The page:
In August 2005, a three-judge panel of the Court of Appeals of the 11th Circuit in Atlanta reversed the verdict, ruling that the five did not receive a fair trial, and acknowledged trial evidence of terrorist actions by Miami exile groups against Cuba, groups the five had been sent to infiltrate (see NotiCen, 2005-08-11). In their 93-page decision, the judges noted "a perfect storm" of prejudice in Miami prevented them from having a fair trial.

In February 2006, the Bush administration appealed to all 12 judges of the court, and the decision was nullified pending the outcome of an en banc hearing.

In August 2006, the court ruled: "Miami-Dade County is a widely diverse, multiracial community of more than two million people. Nothing in the trial record suggests that 12 fair and impartial jurors could not be assembled by the trial judge to try the defendants impartially and fairly." This, despite the jury foreman's open admission of anti-Castro bias and despite the five never having been charged with any espionage against the US.

In Cuba, these men are considered heroes for protecting their country against Miami-bred terrorism. In September, acting Cuban leader Raul Castro presented the Premio Internacional Benito Juarez to family members of the five for their "indefatigable battle for peace, justice, and against terrorism." A committee in Mexico authorizes the award.

Alarcon said the Miami media scandal spoke volumes about jurisprudence in Florida. "The accusers of our companeros are the same ones who invented with those they hired this hostile environment against them," he said in reference to the intense media campaign against the five before and during the trial. He said there was no doubt that this was misconduct on the part of the Justice Department and the government according to US law and was one more reason why, if US law is fairly applied, the prisoners must be freed. "I would like to see the faces of the magistrates of the Atlanta court who said that Miami was a proper place to judge these companeros."

Ethical vacuum in South Florida

A number of ethicists have commented on the matter, and agreement among them is universal that this was indeed a serious, fundamental, breach. Al Tompkins, who teaches ethics at the Poynter Institute for Media Studies in St. Petersburg, Florida, said, "It's all about credibility and independence. If you consider yourself a journalist, then it seems to me it's an obvious conflict of interest to take government dollars."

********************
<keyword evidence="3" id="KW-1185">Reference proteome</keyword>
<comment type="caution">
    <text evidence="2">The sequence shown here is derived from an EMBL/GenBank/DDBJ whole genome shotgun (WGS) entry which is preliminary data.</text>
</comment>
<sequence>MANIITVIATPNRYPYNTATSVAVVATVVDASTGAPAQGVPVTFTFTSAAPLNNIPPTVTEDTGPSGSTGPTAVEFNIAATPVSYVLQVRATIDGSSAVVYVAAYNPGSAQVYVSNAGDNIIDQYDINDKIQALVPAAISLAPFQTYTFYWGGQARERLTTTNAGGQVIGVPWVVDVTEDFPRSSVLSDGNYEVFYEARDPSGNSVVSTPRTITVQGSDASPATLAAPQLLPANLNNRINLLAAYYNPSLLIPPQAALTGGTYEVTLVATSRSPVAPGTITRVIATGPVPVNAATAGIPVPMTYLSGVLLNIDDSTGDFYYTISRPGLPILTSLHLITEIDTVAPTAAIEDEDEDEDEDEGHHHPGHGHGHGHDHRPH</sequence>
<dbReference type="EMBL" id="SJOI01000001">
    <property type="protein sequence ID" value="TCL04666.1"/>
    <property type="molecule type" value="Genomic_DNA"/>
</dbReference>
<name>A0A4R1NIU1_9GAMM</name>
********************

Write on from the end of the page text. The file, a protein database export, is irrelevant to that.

But there is evidence that these journalists, in the insular and peculiar ethical environment that is anti-Cuba South Florida, may not know that they have done wrong. Two of them, reported Voice of America (VOA) News, run by the US government's International Broadcasting Bureau, said they were merely sharing their opinions as part of a panel. Others said they did not believe the appearances were a conflict of interest. VOA did not identify any of them by name.

The reporters' behavior is even reinforced by the Nuevo Herald readership. The paper reported having received calls and emails from readers and from legislators criticizing the firings, the majority either canceling their subscriptions or threatening to do so. "I believe that this display of complicity with the communist government of Cuba will cause you the loss of many readers, among whom I include myself," read one of many of the messages the paper published.

The paper also quoted Washington Congressman Lincoln Diaz-Balart (R-FL), who said, (translated from Spanish), "It is a very serious matter. First, because the fired journalists are very respected. Second, because to allege that there is a lack of professionalism and objectivity on Radio and TV Marti is untrue and unjust. And third, because there is a question about whether this was a request from the Cuban regime to the new parent company of the Herald." [Sources: Counterpunch, 04/27/06; Granma (Havana), The New York Times, Reuters, VOA News, 09/08/06; La Jornada (Mexico), Nuevo Herald (Miami), 09/09/06; Prensa Latina (Cuba), South Florida Sun Sentinel, Trabajadores (Cuba), 09/10/06; Miami Herald, 09/08/06, 09/11/06; Rebelion (Madrid), 09/12/06; Palm Beach Post, World Data Service (Cuba), 09/13/06]
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Publication:NotiCen: Central American & Caribbean Affairs
Date:Sep 14, 2006